• August 11th, 2020

Fence between Namibia and Angola not the option

WINDHOEK- The erection of a fence between Angola and Namibia is not an option due to historical commitments but zones must be created that are declared free of foot-and-mouth disease, says Dr Alex Toto, a private veterinary consultant with a good background on animal health status and trade. He was speaking at the annual planning meeting of the Livestock Producers Association (LPO)  last week.

The LPO is looking at strategies to support this process.  Given that 60-70% of weaners that are marketed come from the communal sector, strategies were discussed how to add more value there. Mechanisms must be in place to keep weaners inland and it can only happen if the price ratio between weaners and slaughter animals is more favourable. Thus, abattoirs have to pay a competitive price and instead of considering restrictions, rather look at incentives to keep weaners inland. Furthermore, it appears that communal producers feel that there is not enough access to marketing channels, and this aspect should be addressed by the Meat Board, together with the rest of the industry, including the LPO. It is also necessary to investigate how to improve the quality of weaners in the communal areas.

The session deliberated on how to increase domestic production to achieve economic growth. Discussions, amongst others, were on improving the animal health status of the northern communal areas to enable these animals to join the mainstream marketing south of the veterinary cordon fence (VCF).  The theme at the recent LPO congress was to develop ideas to fuel growth in the agricultural sector. If the primary sector is not growing, no additional jobs can be created to benefit the rural economy. Thus, emphasis is on identifying low pending fruit in the livestock, agriculture, wildlife and other sectors that will spur future growth.  The LPO says it is strategically looking at optimal processing and marketing of livestock. Namibian producers earned N$3,4 billion from cattle sales last year, representing 45% of all agricultural earnings. It says local, European and South African export markets should be optimally supplied for livestock production to remain lucrative. The organisation says if beef prices remain high, due to the current ailing economic conditions, it will force consumers to substitute it with pork and chicken as cheaper alternatives. The LPO expects prices for weaners to remain competitive for the next two years, but fears that farmers will sell off livestock in the short term counter the effects of poor grazing in some areas.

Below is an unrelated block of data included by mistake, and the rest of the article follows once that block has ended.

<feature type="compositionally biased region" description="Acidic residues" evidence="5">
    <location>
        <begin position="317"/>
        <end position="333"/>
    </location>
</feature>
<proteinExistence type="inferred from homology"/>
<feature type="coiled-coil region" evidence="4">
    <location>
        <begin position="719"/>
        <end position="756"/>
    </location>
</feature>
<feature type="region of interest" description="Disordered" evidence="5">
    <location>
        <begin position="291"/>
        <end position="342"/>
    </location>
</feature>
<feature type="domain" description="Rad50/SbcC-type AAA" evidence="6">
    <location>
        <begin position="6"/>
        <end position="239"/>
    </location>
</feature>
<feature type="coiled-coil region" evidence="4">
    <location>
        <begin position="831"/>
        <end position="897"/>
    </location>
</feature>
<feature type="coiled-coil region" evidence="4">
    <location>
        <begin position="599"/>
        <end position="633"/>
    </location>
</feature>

It says the LPO management is exploring setting up an organisation that can optimally supply the markets, take input from livestock producers and ensure the sustainability of livestock production. “Any negative impact on the export markets will hit the Namibian economy and devastate producers,” it concludes.

Staff Reporter
2018-11-13 10:08:13 | 1 years ago

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